Mayor Rahm Emanuel sees the newly remodeled Garfield Green Line station, which doubles as an art gallery of sorts, as a fitting gateway to world travelers getting their first glimpse of the South Side as they journey to the nearby Obama Presidential Center.
“I don’t think we’re opening up a station, I think we’re unlocking a neighborhood,” Emanuel said at a ribbon cutting Thursday.
At a ribbon cutting Thursday, Emanuel described the station as “something that is world class on the South Side of the city of Chicago that when you look at the future will be the gateway for people who come from all over the globe to come to the Obama Center which is only a mile away.”
Emanuel gushed about the $50 million train station facelift that includes new architectural features, landscaping, extended platform canopies, and elevator and escalator upgrades. Construction of the Obama Center has yet to begin.
The artwork of Chicago artist Nick Cave, a world-renowned talent, serves as the station’s centerpiece.
Travelers entering the station will find a mosaic of flowers on the ceiling. But attention will first be drawn to large backlit photos of Cave’s signature “soundsuits.”
In Cave’s own words, the costumes “serve as an alien second skin that obscures race, gender, and class, allowing viewers to look without bias towards the wearer’s identity.” Cave regularly wears his creations for dance performances.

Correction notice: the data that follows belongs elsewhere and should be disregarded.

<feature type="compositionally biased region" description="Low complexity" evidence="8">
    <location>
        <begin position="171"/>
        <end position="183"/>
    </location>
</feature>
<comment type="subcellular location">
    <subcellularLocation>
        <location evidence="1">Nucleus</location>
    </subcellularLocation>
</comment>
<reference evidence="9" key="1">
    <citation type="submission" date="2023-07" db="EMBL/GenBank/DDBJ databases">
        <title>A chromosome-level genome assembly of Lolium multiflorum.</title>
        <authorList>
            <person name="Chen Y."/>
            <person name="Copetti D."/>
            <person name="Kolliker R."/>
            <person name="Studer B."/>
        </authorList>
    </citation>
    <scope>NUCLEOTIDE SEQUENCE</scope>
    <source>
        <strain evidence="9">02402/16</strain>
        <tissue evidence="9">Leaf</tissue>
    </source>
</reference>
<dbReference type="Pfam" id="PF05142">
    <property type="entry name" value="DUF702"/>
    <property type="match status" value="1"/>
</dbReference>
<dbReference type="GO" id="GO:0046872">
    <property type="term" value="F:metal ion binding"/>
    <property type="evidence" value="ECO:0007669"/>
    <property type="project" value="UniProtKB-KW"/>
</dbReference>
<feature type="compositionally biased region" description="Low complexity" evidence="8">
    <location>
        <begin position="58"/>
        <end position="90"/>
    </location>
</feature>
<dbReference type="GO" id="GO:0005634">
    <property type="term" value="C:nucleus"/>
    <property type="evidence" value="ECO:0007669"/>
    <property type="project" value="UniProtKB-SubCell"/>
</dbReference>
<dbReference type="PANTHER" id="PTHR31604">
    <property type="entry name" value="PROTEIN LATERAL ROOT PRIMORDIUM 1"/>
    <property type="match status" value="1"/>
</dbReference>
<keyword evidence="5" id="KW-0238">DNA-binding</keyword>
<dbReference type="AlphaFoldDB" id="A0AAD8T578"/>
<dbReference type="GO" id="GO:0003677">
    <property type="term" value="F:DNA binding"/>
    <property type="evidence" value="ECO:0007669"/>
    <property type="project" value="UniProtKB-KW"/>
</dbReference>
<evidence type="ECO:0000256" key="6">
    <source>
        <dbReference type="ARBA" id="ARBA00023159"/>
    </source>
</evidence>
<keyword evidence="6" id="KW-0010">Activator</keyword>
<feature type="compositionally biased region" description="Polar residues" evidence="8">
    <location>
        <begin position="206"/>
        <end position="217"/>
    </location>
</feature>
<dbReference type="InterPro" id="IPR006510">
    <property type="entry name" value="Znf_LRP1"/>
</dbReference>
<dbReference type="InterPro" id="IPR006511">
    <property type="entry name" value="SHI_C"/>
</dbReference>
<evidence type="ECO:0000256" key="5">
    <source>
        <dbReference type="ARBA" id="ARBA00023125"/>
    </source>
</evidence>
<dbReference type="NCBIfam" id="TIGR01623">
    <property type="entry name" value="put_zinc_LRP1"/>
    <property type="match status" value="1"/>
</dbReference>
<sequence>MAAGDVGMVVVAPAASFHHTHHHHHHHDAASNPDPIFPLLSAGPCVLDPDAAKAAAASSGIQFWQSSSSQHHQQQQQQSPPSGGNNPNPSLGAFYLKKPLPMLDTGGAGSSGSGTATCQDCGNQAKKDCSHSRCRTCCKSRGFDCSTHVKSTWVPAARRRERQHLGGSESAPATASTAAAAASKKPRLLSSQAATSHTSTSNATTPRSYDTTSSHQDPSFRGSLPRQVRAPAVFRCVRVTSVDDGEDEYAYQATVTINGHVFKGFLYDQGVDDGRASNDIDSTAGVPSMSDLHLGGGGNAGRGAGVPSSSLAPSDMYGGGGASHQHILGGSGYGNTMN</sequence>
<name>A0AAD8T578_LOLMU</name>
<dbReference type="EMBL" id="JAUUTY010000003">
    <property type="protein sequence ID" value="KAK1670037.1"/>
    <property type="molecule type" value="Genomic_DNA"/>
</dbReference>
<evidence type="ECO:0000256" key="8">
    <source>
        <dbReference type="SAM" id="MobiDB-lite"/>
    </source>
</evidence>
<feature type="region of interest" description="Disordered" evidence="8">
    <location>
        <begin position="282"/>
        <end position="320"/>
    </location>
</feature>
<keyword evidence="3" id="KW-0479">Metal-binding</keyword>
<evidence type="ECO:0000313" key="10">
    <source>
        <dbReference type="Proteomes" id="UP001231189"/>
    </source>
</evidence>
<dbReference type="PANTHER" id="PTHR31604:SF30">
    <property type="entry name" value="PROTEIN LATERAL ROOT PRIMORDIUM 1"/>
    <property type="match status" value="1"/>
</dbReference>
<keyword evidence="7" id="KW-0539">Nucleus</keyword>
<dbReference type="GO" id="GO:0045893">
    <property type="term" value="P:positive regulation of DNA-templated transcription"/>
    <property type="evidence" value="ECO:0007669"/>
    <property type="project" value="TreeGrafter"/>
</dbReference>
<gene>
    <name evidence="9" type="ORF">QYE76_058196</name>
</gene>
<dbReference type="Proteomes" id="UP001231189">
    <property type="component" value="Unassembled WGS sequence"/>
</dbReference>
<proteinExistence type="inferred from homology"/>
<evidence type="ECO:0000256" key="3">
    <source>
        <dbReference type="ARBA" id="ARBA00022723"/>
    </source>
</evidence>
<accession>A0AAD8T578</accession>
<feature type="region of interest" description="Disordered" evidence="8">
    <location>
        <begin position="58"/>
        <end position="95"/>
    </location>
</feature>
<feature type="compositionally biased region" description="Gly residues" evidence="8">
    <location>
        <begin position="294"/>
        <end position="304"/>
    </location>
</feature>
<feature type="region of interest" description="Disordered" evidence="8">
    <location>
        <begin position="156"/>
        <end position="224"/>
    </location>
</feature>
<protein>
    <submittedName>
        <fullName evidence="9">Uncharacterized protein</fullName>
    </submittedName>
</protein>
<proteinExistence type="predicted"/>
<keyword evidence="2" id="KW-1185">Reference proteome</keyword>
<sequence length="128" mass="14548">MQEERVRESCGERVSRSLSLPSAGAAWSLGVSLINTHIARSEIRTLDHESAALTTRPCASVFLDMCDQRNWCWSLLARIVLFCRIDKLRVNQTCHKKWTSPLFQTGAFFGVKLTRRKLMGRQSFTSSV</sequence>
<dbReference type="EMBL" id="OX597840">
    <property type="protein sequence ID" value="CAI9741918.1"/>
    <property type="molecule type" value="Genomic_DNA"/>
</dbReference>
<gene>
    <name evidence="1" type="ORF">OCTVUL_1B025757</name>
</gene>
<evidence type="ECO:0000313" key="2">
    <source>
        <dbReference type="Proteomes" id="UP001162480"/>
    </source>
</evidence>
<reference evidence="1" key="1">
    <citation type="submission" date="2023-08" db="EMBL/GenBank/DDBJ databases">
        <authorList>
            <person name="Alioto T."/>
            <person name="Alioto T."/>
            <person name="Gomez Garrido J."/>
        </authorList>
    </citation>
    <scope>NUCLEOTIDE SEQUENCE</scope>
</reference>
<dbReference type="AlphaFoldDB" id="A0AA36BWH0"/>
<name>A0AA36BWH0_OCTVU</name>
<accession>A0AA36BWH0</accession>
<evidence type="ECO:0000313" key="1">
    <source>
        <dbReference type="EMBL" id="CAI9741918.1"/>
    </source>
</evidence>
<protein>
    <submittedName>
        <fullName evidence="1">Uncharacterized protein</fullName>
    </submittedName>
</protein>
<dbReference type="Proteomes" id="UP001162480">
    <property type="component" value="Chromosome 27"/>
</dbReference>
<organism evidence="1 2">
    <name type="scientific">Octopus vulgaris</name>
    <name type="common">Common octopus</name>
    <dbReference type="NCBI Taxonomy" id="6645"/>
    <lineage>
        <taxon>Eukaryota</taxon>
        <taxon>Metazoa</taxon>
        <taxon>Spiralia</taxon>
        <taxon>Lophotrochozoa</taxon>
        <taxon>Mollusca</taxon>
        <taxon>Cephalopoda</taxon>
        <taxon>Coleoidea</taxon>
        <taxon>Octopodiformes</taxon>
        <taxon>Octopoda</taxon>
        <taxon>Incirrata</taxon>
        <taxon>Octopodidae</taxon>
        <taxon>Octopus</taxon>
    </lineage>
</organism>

“The thought of the community coming and going every day, to be embraced, to be led by this sort of creative vision will change their demeanor, will enhance the way in which they sort of enter the world,” he said Thursday.
Emanuel studied one particular photo of a soundsuit that resembled an Easter bunny costume.
The new train station complements a larger Washington Park neighborhood revitalization effort that’s under way by community groups, property owners and the University of Chicago.
A currency exchange across the street from the station was transformed into a coffee shop, which sits between an arts incubator and a performing arts center. A few feet away is the 126-year-old original Green Line station house, which is being rehabbed into a community space.
Emanuel said he got the idea for the art-focused project from a newspaper story about a train station in Germany that featured art that was built into the structure.
“I said, ‘We should do something like this. Why don’t we do this?'” he recalled.
“Usually my staff, when I give them an idea, it dies at the elevator,” he joked.